Lessons in Race From a 14-Year-Old: Part One

by admin

Trayvon Martin is dead, and George Zimmerman is free. No matter how many times I see that phrase, I’ll never be able to take comfort in in its implications. But, as a lifelong resident of the American South, I can’t say I’m not in the least bit surprised. In the story that follows, it will become abundantly clear why

In the summer of 1988 I was managing a movie theater in a small town about 30 miles outside the city of Atlanta. The theater — the sole movie house within a 20-mile radius — was situated in the center of a lengthy strip mall shopping center, a place that, on the weekends, served a the central social hub for the towns teenagers and twenty-somethings. Weekend nights saw a steady stream of youth walking or cruising the parking lot for hours on end, showing off their cars and clothing, shouting greetings to friends, enemies, or wannabe acquaintances, and, scoring the occasional romantic hookup.

One weekend in particular, the theater was running a double-bill of “Coming to America” and “Who Framed Roger Rabbit,” and, due to the popularity of both films, we were doing a pretty respectable business. Both of the 7:00 o’clock shows were quickly sold out, and a large number of people who had pre-bought tickets for the later show spent their free time walking the sidewalks of the strip, joining in with the hormonal hordes in typical Friday night fun.  Thanks to the drawing power of both movies, the usual Friday night crowd was a little more multi-cultural than usual, and this, apparently, did not sit well with a certain segment of the cruising population.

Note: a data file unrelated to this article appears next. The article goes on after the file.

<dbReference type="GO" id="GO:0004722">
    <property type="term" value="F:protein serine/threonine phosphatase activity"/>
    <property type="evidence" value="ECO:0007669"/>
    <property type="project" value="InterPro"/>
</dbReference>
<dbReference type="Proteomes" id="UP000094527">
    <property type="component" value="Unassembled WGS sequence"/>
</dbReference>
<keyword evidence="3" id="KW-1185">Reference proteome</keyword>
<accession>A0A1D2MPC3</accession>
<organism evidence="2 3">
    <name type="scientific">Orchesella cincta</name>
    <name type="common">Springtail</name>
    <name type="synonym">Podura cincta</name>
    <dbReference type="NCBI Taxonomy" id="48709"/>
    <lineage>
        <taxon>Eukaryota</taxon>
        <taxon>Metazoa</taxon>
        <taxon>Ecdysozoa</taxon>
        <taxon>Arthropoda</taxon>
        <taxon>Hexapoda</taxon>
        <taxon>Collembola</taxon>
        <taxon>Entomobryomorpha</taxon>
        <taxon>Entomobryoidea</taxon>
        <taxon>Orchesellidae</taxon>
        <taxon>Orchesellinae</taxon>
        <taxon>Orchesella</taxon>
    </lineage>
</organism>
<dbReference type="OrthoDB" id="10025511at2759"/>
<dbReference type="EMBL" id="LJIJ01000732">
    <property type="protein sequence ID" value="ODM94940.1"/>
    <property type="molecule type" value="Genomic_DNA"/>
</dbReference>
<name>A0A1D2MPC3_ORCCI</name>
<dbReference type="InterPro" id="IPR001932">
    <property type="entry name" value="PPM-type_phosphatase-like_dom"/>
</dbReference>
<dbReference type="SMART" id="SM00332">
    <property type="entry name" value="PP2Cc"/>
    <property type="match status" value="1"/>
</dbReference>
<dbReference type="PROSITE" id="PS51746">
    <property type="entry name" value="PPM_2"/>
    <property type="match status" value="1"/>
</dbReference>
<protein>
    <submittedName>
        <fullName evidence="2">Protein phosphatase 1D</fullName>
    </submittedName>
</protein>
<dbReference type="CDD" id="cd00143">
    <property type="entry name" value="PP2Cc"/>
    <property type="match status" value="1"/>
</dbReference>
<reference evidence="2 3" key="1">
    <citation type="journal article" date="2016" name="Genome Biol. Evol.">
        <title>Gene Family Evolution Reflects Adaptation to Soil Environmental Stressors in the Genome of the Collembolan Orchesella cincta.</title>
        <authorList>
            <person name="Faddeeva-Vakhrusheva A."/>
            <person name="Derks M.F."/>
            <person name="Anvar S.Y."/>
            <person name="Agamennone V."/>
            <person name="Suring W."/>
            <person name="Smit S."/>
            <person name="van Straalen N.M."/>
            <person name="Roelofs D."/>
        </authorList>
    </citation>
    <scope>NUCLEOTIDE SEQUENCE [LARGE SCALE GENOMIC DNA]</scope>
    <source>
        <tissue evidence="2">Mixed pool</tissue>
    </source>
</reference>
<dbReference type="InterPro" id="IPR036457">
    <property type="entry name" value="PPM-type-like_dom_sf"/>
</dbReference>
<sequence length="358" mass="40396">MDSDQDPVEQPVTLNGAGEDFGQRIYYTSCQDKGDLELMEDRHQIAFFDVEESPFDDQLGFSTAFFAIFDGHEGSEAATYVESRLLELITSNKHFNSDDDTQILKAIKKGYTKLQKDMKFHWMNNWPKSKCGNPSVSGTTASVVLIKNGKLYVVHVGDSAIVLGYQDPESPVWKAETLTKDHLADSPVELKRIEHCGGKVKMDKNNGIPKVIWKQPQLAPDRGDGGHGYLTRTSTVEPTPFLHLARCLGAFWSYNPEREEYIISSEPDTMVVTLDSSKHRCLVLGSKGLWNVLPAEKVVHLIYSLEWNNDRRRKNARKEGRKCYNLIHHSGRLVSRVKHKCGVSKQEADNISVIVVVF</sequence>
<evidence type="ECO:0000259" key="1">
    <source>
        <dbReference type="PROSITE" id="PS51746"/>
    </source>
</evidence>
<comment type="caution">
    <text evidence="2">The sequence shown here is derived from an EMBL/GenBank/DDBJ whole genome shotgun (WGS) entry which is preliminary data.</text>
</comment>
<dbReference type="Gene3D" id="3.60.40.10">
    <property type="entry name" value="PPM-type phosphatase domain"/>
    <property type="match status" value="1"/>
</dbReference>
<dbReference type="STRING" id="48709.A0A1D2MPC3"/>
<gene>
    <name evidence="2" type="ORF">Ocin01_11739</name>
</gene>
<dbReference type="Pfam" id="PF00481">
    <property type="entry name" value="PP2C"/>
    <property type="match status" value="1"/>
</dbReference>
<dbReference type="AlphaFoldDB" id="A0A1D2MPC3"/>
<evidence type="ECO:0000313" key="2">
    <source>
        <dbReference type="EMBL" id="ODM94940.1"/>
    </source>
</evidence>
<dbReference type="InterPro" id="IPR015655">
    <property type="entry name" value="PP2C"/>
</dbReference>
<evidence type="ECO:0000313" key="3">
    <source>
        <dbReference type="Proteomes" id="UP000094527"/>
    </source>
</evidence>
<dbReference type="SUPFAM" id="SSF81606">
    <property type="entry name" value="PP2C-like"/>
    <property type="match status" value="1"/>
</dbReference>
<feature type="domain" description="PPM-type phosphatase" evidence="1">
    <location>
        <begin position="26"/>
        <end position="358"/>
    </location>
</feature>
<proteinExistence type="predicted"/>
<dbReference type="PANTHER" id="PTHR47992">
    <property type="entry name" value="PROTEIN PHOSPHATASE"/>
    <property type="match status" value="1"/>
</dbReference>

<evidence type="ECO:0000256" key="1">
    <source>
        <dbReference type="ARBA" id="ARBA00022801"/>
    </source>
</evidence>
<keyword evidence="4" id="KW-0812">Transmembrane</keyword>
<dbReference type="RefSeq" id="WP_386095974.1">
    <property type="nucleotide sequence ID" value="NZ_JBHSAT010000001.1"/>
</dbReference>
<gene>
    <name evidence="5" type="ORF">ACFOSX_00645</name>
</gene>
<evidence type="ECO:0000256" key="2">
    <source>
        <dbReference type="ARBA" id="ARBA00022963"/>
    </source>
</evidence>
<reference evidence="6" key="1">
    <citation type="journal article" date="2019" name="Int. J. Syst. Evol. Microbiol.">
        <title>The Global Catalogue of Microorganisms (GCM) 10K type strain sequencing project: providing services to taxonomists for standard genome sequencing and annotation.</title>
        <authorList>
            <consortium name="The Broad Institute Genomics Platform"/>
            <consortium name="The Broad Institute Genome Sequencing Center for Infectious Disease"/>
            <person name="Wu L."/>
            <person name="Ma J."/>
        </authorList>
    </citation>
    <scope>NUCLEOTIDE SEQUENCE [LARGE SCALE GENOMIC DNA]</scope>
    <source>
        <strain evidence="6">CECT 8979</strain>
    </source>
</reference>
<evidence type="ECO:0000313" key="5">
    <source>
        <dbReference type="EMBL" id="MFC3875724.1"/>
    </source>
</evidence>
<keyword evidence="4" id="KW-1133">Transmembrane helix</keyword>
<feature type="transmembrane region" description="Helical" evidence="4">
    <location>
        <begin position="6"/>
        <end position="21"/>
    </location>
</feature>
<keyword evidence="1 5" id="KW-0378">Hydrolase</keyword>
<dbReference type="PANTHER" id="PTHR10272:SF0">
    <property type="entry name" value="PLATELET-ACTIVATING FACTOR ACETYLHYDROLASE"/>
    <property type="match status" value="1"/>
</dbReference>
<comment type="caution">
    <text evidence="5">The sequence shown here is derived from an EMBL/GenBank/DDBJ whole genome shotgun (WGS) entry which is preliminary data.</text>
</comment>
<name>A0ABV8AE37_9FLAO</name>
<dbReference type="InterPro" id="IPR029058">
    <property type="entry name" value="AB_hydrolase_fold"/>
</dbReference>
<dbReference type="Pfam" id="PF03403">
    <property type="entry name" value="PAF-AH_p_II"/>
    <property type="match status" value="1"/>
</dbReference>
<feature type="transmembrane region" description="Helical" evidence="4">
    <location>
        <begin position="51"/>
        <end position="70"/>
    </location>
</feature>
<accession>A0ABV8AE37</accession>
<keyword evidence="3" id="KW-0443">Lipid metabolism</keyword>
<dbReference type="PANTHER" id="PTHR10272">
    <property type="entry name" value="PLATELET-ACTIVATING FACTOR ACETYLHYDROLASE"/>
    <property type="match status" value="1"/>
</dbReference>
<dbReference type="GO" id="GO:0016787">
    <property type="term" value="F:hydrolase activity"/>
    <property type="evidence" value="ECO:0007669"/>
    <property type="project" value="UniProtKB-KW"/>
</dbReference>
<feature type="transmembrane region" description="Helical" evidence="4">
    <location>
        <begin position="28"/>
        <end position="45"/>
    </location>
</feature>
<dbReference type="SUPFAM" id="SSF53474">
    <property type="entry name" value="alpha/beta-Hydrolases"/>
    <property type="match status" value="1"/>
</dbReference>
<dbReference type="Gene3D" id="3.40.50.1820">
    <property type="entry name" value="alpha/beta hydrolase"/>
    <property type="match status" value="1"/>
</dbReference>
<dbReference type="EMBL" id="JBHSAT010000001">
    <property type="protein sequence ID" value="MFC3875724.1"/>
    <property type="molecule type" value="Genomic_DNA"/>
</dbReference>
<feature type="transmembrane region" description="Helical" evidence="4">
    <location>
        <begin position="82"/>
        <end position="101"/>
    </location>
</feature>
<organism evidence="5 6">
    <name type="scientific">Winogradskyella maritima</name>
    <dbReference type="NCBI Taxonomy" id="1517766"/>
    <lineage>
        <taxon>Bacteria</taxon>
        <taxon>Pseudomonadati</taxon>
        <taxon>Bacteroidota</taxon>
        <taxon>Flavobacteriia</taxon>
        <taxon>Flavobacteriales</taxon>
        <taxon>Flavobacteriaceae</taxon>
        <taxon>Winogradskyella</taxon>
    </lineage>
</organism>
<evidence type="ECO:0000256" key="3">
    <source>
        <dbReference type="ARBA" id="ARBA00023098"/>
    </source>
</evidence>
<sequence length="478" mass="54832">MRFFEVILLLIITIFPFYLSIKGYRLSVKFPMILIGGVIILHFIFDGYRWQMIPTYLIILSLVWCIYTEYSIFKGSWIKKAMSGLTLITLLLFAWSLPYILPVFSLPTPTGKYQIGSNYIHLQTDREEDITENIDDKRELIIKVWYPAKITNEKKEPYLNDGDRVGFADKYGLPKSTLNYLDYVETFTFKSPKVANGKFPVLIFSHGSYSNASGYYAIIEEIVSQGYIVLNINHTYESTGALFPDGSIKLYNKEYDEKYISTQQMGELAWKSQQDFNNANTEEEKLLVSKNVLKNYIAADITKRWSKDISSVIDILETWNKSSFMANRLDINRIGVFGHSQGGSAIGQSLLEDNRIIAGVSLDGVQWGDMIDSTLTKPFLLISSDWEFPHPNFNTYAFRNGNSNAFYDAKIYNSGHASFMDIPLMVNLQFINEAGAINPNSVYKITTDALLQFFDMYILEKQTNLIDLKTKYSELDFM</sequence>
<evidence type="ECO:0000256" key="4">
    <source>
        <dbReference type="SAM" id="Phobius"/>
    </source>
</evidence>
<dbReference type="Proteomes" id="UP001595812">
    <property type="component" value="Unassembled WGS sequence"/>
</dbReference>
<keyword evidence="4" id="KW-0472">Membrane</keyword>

Once the movie began, and the lobby and concessions had been restored to something resembling a functional order, I decided to take a short cigarette break and made my way onto the sidewalk out front. There were quite a few people standing around — a decent demographic snapshot of the entirety of small town life — and even more passing by in a seemingly never-ending stream of cars and trucks filled with the faces of those wishing to be seen out on the town. An off-duty (but still uniformed) police captain, who moonlighted as security for the center on weekends, motioned me over with a wave and we both lit up and were chatting about the events of the week. Standing a few feet away was a group of four young black males, ranging in age from sixteen to eighteen, who were also talking and laughing amongst themselves.

Suddenly, an empty beer can sailed into the crowd, striking one of the black men in the shoulder, and a young voice shouted, “Go home, nigger!” Everybody, and I mean everybody, turned towards the sound of that voice, and suddenly the night got very, very quiet.